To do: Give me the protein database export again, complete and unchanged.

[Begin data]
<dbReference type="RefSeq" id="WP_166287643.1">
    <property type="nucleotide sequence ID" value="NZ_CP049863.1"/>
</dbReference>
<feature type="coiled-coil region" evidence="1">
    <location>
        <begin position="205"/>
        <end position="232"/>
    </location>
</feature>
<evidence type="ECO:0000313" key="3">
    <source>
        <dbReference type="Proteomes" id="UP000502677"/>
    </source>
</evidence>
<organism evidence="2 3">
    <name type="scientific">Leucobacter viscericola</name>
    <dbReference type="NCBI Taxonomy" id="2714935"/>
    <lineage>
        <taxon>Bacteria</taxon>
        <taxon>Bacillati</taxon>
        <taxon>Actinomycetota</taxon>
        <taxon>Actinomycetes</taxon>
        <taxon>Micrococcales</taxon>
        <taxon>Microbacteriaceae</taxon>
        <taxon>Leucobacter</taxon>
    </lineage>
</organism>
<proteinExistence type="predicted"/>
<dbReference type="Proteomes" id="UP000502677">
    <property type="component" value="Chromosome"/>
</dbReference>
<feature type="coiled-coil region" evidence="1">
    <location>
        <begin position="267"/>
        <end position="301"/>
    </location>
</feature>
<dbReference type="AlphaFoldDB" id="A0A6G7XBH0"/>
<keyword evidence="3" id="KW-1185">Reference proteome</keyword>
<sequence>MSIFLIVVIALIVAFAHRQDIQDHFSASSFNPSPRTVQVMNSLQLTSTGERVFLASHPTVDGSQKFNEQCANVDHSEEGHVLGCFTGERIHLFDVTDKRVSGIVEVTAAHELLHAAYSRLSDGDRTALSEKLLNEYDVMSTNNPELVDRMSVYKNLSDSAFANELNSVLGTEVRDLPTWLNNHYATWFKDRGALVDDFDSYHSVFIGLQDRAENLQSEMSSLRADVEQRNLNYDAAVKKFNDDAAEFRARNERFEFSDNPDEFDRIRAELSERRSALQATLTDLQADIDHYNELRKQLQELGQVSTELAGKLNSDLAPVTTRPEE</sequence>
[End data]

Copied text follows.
<dbReference type="RefSeq" id="WP_166287643.1">
    <property type="nucleotide sequence ID" value="NZ_CP049863.1"/>
</dbReference>
<feature type="coiled-coil region" evidence="1">
    <location>
        <begin position="205"/>
        <end position="232"/>
    </location>
</feature>
<evidence type="ECO:0000313" key="3">
    <source>
        <dbReference type="Proteomes" id="UP000502677"/>
    </source>
</evidence>
<organism evidence="2 3">
    <name type="scientific">Leucobacter viscericola</name>
    <dbReference type="NCBI Taxonomy" id="2714935"/>
    <lineage>
        <taxon>Bacteria</taxon>
        <taxon>Bacillati</taxon>
        <taxon>Actinomycetota</taxon>
        <taxon>Actinomycetes</taxon>
        <taxon>Micrococcales</taxon>
        <taxon>Microbacteriaceae</taxon>
        <taxon>Leucobacter</taxon>
    </lineage>
</organism>
<proteinExistence type="predicted"/>
<dbReference type="Proteomes" id="UP000502677">
    <property type="component" value="Chromosome"/>
</dbReference>
<feature type="coiled-coil region" evidence="1">
    <location>
        <begin position="267"/>
        <end position="301"/>
    </location>
</feature>
<dbReference type="AlphaFoldDB" id="A0A6G7XBH0"/>
<keyword evidence="3" id="KW-1185">Reference proteome</keyword>
<sequence>MSIFLIVVIALIVAFAHRQDIQDHFSASSFNPSPRTVQVMNSLQLTSTGERVFLASHPTVDGSQKFNEQCANVDHSEEGHVLGCFTGERIHLFDVTDKRVSGIVEVTAAHELLHAAYSRLSDGDRTALSEKLLNEYDVMSTNNPELVDRMSVYKNLSDSAFANELNSVLGTEVRDLPTWLNNHYATWFKDRGALVDDFDSYHSVFIGLQDRAENLQSEMSSLRADVEQRNLNYDAAVKKFNDDAAEFRARNERFEFSDNPDEFDRIRAELSERRSALQATLTDLQADIDHYNELRKQLQELGQVSTELAGKLNSDLAPVTTRPEE</sequence>